"These tournaments are a decades-old tradition both for the schools that put them on and the schools that attend them," says Will Huddleston, the team coach. "For most of these middle school-aged students, they are the first opportunity to compete with and see students from other schools."
Students competed in five categories of public speaking: expository speaking, humorous interpretation, dramatic interpretation, oratory, and impromptu speaking.
So congratulations to winners Lino Moser, Terry Smith, Andrew Vega, Alice Chapman, Katharine Swilley, and Allyscia Covina for leading their 17-member team to victory.
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Congratulations are also in order for students at Immaculate Conception Academy (ICA), who served as poll workers in our November general elections. Fourteen percent of ICA's eligible seniors worked at the polls, the highest per capita participation among San Francisco secondary schools. For this, the San Francisco Department of Elections awarded the school, located on 24th Street at Fair Oaks, four new HP Vector computers for their library.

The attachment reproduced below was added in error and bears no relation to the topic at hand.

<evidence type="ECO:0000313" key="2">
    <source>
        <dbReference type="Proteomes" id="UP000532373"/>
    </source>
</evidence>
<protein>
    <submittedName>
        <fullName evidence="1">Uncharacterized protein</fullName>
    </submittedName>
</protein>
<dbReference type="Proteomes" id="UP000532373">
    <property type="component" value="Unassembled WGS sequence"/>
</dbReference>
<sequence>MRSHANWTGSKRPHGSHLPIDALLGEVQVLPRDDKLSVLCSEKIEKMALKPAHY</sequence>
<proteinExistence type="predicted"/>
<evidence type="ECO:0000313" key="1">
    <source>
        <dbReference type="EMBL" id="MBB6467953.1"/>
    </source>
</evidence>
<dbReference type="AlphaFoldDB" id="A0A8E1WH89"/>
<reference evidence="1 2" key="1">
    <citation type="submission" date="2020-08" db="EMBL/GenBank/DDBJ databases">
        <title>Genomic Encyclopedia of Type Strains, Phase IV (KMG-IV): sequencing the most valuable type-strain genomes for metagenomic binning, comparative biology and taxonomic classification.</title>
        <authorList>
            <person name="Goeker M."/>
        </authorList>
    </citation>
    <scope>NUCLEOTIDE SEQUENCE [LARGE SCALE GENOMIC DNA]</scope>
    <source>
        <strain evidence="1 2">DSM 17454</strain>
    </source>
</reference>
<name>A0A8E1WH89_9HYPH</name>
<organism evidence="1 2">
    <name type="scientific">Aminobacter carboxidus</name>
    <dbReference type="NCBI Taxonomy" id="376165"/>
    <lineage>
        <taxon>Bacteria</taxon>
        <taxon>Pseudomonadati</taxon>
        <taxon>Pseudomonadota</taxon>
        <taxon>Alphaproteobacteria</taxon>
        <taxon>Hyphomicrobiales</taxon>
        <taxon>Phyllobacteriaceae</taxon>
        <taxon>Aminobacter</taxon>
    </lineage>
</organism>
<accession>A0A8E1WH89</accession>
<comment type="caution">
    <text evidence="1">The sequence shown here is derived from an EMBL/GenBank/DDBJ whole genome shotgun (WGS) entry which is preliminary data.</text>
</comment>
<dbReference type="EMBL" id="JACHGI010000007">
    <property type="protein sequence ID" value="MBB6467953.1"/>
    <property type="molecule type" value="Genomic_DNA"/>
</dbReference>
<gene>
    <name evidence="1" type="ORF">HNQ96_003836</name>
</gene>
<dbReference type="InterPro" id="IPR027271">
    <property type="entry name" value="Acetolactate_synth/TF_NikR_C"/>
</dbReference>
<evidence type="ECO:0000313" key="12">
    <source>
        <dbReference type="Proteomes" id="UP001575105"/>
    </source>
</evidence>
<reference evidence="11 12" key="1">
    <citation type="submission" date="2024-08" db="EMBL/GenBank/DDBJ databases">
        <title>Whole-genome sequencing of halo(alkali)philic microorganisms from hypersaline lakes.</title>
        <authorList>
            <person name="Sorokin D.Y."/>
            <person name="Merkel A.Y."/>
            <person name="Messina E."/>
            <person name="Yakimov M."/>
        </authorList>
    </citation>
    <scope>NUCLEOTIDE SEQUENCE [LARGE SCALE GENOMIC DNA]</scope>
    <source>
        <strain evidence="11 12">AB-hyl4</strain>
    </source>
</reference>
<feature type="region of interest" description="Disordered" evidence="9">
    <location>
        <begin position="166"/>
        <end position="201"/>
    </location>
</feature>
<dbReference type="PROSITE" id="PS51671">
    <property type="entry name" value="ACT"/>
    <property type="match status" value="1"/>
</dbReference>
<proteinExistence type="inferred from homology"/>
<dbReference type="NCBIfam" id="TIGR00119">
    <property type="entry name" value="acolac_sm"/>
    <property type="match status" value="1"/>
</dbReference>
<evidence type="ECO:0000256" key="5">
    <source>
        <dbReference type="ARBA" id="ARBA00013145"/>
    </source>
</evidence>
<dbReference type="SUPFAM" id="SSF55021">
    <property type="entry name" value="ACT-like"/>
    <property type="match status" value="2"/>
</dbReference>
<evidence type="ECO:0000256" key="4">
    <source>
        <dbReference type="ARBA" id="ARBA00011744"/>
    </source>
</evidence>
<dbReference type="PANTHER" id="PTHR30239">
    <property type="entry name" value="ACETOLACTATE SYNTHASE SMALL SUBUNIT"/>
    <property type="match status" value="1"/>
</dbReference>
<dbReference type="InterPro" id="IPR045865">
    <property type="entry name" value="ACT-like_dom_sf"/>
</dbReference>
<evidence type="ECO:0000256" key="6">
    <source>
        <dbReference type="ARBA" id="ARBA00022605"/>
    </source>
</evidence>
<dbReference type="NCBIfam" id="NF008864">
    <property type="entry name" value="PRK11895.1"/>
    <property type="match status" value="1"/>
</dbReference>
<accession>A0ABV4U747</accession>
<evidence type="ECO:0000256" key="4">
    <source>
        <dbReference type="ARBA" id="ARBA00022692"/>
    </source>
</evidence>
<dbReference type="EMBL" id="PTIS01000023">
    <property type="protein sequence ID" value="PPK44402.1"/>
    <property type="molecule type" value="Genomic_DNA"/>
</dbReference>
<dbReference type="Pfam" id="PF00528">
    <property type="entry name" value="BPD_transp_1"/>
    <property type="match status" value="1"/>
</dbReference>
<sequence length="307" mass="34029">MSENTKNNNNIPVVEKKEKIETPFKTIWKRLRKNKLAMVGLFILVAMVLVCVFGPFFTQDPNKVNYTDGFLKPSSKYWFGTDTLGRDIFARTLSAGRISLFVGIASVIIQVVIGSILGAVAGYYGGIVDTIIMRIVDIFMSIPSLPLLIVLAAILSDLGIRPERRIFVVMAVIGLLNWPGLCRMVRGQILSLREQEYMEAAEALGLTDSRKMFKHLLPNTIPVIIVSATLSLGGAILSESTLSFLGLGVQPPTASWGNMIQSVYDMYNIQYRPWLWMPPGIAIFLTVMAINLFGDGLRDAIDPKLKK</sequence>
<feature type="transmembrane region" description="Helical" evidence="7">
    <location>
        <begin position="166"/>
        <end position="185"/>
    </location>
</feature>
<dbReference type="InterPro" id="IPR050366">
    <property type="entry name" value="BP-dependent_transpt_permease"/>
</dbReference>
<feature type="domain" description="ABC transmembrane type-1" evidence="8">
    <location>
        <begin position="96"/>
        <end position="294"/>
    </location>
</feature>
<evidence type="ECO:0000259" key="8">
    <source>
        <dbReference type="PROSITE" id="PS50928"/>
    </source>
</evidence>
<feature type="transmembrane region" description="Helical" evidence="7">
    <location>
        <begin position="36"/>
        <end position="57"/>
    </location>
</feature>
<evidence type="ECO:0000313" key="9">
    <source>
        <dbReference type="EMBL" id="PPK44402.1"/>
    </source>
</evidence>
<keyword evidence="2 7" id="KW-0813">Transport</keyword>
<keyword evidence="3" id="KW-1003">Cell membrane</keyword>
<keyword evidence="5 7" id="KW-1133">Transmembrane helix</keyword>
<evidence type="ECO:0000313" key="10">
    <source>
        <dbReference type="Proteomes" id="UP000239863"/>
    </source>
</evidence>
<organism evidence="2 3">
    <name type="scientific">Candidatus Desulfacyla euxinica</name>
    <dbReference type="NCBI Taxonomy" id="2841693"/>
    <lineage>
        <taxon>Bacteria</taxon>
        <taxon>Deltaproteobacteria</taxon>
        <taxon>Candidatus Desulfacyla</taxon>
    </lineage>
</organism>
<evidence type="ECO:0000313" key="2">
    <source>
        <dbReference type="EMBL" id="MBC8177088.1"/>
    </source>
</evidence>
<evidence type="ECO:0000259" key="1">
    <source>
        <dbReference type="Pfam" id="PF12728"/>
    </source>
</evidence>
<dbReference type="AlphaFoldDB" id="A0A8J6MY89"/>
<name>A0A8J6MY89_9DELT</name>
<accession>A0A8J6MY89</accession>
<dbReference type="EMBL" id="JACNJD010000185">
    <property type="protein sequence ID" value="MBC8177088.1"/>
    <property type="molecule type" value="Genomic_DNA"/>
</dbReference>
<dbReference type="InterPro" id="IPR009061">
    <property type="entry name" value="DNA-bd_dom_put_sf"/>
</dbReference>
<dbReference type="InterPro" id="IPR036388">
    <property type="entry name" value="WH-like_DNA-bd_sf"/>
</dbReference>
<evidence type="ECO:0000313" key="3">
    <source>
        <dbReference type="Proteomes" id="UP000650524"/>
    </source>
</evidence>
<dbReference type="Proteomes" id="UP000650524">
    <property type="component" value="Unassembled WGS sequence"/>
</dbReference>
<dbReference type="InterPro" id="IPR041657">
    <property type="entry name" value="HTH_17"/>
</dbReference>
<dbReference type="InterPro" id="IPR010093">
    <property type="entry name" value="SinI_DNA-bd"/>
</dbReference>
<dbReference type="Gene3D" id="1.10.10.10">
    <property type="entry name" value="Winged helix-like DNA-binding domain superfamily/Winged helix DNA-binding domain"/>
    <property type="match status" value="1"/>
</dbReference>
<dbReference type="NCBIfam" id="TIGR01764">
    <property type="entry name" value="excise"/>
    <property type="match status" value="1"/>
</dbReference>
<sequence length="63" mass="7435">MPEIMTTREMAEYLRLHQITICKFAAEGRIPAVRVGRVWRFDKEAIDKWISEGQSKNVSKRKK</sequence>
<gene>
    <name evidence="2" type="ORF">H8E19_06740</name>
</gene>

"We were kept busy all day at the polling place I was assigned to," says senior Therese Deignan. Her classmate Karen Valentine adds, "I was amazed at how carefully many of the voters prepare to cast their ballots and at how much people know about political issues."
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And that's the end of this carefully prepared column. Thanks to everyone who shared their triumphs and opened their hearts. Please keep us busy next month by sending in news of your beautiful babies, graduations, academic honors, engagements, weddings, professional awards, book publishing parties, art show openings, web site launches, amazing pet tricks, extraordinary gardens -- even encounters with swarthy PG&E workers.
E-mail leads to email@example.com or mail them to the Noe Valley Voice, 1021 Sanchez Street, San Francisco, CA 94114, or leave a phone message at 821-3324. Again, we eagerly await your news.